In the pantheon of contemporary American filmmakers who do what they want, no personality looms larger than Quentin Tarantino, as the filmmaker himself gladly reminds anyone who asks. Like his movies, Tarantino speaks in lengthy paragraphs filled with vivid observations about the state of popular culture and his role within it.
But his assessments of the industry tend to reflect the insular world of filmmaking that he has inhabited from the start. In a meaty interview this week with Vulture’s Lane Brown, the master stylist takes a break from his upcoming minimalist western “The Hateful Eight” to share his thoughts on a wide variety of topics, from his capacity to produce compelling work more than two decades after his initial success with “Reservoir Dogs” and “Pulp Fiction” to his adoration of Barack Obama. Though typically self-assured, Tarantino barely hesitates to analyze his own failings. He offers some telling insight into the failure of “Grindhouse,” the homage to sleazy B-movies he produced with fellow genre aficionado Robert Rodriguez, but he’s on shakier ground when discussing the impact of Hollywood blockbusters on the visibility of pretty much everything else.
The conversation takes a heated turn when Brown asks Tarantino about the mounting pressure being placed on summer movie tentpoles, and the resulting impact on more ambitious work. In particular, Brown cites pessimism from Steven Spielberg and George Lucas about “the future of the film industry” — specifically the possibility that “if a few tentpoles flopped, it could cause the whole business to implode.” Tarantino responds by defending “franchise filmmaking,” explaining that “it has been going on since I was born.” He’s eager to check out Guy Ritchie’s “The Man From U.N.C.L.E.” If Spielberg and Lucas have a problem with those kind of movies, Tarantino adds, “they don’t have to direct them.”
It’s here that the director stumbles. Brown’s question has less to do with the personal desires of the Hollywood elite than a larger systematic issue. The context stems from a public discussion between Spielberg and Lucas at the University of Southern California two years back, when the influential directors predicted “an implosion” of the industry. However, the duo went beyond questioning the artistic merit of massive studio-mandated spectacles to decry their impact on other kinds of projects — in short, everything else.
The biggest revelation arrived when Spielberg claimed that “Lincoln” nearly became an HBO project due to a lack of studio interest. That’s right: The guy who basically invented the modern blockbuster was struggling in its hulking shadow. The filmmaker complained about studio preferences for tentpoles over “a whole bunch of really interesting, deeply personal — and even maybe historical — projects that may get lost in the shuffle because there’s only 24 hours.”
That’s a challenge Tarantino, a sharply individualistic filmmaker whose very name conveys impressions of the movies he makes, never really faced. While studios released Tarantino’s movies abroad, for the most part, his career has thrived under the protective shield of Miramax and, later, The Weinstein Company. If a new Tarantino movie happens to do well commercially — such as “Django Unchained,” which grossed nearly half a billion dollars worldwide — it’s a welcome add-on to the mere arrival of a new Tarantino movie. He succeeds by getting the work done.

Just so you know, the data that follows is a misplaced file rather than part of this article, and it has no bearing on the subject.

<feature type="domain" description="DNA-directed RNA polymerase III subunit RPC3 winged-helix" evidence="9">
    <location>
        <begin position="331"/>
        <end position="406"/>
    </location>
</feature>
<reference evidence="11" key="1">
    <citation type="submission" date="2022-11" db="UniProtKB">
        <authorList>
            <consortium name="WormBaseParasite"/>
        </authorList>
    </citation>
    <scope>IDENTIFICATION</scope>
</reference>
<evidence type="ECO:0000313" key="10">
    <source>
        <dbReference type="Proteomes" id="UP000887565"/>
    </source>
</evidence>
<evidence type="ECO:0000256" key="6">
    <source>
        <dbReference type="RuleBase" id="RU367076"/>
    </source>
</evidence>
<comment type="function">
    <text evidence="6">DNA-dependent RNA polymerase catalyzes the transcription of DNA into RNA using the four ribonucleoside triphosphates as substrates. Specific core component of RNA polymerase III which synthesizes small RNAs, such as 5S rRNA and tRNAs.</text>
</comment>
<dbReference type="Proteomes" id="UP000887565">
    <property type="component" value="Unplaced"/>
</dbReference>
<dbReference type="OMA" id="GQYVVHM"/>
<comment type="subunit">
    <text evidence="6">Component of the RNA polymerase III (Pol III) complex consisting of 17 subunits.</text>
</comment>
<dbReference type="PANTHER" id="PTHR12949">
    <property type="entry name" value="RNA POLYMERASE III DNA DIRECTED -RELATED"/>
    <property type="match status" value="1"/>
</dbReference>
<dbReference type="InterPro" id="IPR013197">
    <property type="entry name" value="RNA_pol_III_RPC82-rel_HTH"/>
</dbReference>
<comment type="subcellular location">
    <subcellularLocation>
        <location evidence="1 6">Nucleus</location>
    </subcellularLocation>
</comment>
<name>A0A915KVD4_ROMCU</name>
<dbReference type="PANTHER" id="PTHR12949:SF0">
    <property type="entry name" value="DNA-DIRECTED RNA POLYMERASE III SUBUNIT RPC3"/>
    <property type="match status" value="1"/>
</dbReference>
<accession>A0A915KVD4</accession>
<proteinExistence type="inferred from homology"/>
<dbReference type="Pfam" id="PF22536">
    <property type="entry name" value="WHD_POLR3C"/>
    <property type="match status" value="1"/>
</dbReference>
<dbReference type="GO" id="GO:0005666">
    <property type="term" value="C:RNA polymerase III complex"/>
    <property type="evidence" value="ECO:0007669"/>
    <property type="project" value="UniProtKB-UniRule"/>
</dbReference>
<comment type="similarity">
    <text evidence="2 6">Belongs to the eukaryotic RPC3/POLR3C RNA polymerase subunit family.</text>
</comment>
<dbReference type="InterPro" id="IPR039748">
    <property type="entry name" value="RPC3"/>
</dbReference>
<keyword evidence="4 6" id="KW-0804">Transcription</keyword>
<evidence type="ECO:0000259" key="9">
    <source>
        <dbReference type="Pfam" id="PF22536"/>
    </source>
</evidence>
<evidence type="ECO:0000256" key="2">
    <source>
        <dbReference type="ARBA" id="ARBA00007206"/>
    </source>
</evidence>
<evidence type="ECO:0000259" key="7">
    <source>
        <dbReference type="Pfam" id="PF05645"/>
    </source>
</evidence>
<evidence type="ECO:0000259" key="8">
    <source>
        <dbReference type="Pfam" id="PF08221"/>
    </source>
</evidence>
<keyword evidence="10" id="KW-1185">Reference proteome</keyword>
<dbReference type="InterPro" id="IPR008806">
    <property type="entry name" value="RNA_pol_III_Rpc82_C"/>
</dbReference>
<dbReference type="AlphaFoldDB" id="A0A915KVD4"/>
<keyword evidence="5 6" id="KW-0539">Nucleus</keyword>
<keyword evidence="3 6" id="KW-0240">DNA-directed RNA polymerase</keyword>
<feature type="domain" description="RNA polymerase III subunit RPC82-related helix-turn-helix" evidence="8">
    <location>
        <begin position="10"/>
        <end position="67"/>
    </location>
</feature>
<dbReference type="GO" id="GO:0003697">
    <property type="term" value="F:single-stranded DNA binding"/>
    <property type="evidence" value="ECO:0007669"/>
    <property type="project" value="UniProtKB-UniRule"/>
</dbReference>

The director’s multitude of fans, which range from cinephiles appreciative of his likeminded sensibilities to general audiences who simply enjoy his edgy, often comically violent narratives and idiosyncratic characters, will always anticipate another Tarantino movie. He excels at delivering his special brand of deeply referential, post-modern cinema with provocative insights into the history of the medium. That’s great for him, and even better for us, but it limits his relationship to the marketplace for American movies. His assessment of the climate for ambitious projects exists in a bubble of his own making.
Many other American filmmakers are lucky if they can get away with one big movie on their own terms. The striking anomaly of “Mad Max: Fury Road,” in which director George Miller saluted virtually every appealing aspect of cinema’s visual language into a single thrilling package, arrived nearly 20 years after the director initially wanted to make it. It may be the greatest example of auteurist filmmaking within the confines of the franchise model. That accomplishment, partly the result of Miller’s legal right to direct another entry in the “Mad Max” universe, feels like something of a fluke.
The dominant mode for most tentpoles is bigger, louder, faster — the “Jurassic World” story in a nutshell. Ingenuity comes secondary to the deafening bottom line. These days, we’re lucky to get the occasional “Ant-Man,” a breezy, tightly-wound comedic alternative to the dense and nearly incomprehensible “Avengers” sequel. The possibility of any truly surprising, innovative films made on a large scale shrinks every year. Unless you’re Christopher Nolan or Alejandro Gonzalez Iñarritu, the prospects of producing something fresh on a large budget for mass consumption basically doesn’t exist. That’s not insider intel. Just look at the product.